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    The Boat (Paperback) By (author) Nam Le

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    DescriptionA dazzling, emotionally riveting debut collection: the seven stories in Nam Le's The Boat take us across the globe as he enters the hearts and minds of characters from all over the world. Whether Nam Le is conjuring the story of 14-year-old Juan, a hit man in Colombia; or an aging painter mourning the death of his much-younger lover; or a young refugee fleeing Vietnam, crammed in the ship's hold with 200 others, the result is unexpectedly moving and powerful. This is an extraordinary work of fiction that takes us to the heart of what it means to be human, and announces a writer of astonishing talent.


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  • Very Much Wonderful.5

    Georgia-Lee Don't let this colourful cover fool you, this book contains some heavy themes - but the writing is wonderful, the characters are believable and the collection of these impressive stories is a feast for any hungry mind. Nam Le writes in a way that compells and in The Boat he proves that he can write for just about anybody; you can read this book and ponder for hours over the meaning and the uses of language and the sheer brilliance of one or two of these stories, or you can just read it for the sake of reading. Deep reading or reading for plain enjoyment, the Boat is good for both. Le blends a level of fiction and a level of social realism together really well, and while not autobiographical, you can look at The Boat from the perspective of a cross-cultural writer making an impression of the many spheres of influence he is involved with. by Georgia-Lee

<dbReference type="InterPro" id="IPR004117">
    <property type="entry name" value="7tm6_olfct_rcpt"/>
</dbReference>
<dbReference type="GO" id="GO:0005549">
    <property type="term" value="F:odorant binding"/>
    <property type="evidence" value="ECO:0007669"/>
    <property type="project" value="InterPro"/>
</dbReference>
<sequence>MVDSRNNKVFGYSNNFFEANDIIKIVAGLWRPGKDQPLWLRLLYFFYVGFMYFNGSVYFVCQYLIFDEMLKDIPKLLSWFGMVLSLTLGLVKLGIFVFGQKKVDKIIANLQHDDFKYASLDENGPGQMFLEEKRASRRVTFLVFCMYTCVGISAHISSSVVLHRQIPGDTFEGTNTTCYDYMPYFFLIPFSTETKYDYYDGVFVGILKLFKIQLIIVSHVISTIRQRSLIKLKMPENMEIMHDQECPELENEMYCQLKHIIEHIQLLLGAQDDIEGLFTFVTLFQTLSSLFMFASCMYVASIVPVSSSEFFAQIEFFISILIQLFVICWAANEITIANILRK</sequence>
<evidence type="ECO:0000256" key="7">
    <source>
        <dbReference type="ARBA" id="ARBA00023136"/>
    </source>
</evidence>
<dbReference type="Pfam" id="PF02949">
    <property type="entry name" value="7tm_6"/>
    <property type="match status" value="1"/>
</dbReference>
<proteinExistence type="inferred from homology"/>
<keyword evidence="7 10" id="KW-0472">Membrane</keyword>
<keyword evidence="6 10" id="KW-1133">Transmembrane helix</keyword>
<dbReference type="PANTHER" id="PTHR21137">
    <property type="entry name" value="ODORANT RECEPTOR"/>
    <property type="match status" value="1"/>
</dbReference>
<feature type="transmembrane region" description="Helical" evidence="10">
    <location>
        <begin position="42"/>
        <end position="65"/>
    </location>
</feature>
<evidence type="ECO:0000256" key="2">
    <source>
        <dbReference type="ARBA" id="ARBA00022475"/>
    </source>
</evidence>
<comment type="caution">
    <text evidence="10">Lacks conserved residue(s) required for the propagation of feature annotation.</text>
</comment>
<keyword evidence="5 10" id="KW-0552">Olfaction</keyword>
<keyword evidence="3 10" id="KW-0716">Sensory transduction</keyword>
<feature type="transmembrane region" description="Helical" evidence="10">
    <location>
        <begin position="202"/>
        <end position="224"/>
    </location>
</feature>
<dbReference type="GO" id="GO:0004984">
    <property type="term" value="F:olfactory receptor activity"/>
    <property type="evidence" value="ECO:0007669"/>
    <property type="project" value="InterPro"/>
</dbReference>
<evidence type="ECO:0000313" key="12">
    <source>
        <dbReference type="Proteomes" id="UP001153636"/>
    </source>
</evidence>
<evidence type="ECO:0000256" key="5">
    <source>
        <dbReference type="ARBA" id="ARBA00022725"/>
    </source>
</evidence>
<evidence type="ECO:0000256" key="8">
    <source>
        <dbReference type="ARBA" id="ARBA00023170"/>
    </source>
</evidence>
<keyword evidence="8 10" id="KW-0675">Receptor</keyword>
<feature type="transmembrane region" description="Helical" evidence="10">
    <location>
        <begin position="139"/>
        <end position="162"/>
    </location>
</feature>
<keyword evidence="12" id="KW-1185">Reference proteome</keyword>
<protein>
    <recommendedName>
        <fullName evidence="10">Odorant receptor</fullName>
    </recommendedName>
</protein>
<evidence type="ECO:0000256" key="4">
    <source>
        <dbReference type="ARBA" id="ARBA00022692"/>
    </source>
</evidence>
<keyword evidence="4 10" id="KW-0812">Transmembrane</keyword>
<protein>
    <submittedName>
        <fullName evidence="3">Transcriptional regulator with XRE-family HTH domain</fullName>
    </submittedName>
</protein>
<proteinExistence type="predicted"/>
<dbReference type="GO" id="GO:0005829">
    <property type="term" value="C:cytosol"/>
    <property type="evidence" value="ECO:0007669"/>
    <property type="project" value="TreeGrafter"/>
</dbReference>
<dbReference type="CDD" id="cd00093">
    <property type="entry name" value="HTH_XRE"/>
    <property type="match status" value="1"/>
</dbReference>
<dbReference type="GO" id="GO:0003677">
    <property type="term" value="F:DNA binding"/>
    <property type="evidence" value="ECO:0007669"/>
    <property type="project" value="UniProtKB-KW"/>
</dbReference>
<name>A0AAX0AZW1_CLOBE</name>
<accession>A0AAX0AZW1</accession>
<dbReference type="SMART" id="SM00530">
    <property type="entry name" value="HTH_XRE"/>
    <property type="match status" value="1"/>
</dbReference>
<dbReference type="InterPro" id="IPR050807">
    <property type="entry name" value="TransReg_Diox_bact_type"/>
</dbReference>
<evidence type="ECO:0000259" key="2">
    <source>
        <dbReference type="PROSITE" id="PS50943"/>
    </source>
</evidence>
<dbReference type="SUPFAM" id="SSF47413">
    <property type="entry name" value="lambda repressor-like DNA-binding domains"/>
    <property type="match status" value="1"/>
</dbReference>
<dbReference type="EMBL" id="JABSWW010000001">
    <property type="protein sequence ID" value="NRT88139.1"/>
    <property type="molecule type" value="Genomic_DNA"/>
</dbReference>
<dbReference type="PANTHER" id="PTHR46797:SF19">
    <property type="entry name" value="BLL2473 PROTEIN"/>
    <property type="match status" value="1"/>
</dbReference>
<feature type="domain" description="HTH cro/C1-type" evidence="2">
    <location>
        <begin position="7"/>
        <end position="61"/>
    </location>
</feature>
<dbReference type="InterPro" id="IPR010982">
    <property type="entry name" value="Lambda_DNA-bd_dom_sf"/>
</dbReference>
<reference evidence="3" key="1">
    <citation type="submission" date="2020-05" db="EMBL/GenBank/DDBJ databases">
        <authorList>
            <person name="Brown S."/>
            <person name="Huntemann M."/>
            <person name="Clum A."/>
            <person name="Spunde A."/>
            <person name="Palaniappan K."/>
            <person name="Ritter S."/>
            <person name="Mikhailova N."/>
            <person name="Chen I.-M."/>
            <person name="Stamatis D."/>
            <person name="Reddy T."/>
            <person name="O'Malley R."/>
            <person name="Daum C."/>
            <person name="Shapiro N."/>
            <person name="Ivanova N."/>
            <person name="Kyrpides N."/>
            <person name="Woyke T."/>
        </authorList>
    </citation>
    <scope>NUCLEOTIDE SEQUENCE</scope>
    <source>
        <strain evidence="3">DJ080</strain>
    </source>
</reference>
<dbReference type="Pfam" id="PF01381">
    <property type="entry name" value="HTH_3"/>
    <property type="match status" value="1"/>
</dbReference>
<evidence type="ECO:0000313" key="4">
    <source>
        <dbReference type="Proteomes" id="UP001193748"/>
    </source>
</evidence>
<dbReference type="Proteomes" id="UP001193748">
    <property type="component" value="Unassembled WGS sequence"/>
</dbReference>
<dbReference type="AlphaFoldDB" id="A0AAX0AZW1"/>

• Remarkable short stories5

    Joel Bateman A collection of short stories from a young writer who grew up in Australia, and currently works in the US. I know many people don't like short stories these days, but this collection is well worth your time. In each of the stories, Le adopts a different voice, a different tone, and creates miniature worlds and stories. And all of them are wonderful. Unlike some short story collections, in which every story is clearly the work of one person, The Boat shows a quite remarkable range for one writer. There's stories about Columbian child assassins, women in Iran, schoolchildren in Hiroshima just before the bomb. Amongst my favourites were the autobiographical-seeming â?~Love and Honour and Pity and Pride and Commitment and Sacrifice' (about a young Vietnamese writer struggling with writers' block in his creative-writing course, and his relationship with his father) and the coming-of-age-in-a-small-Australian-town story â?~Halflead Bay' (which is also the longest entry here, at around 80 pages), but the rest were just as good. My copy of â?~The Boat' comes with three pages of rave reviews, and for once these are earned. Certainly a writer to keep an eye on. by Joel Bateman

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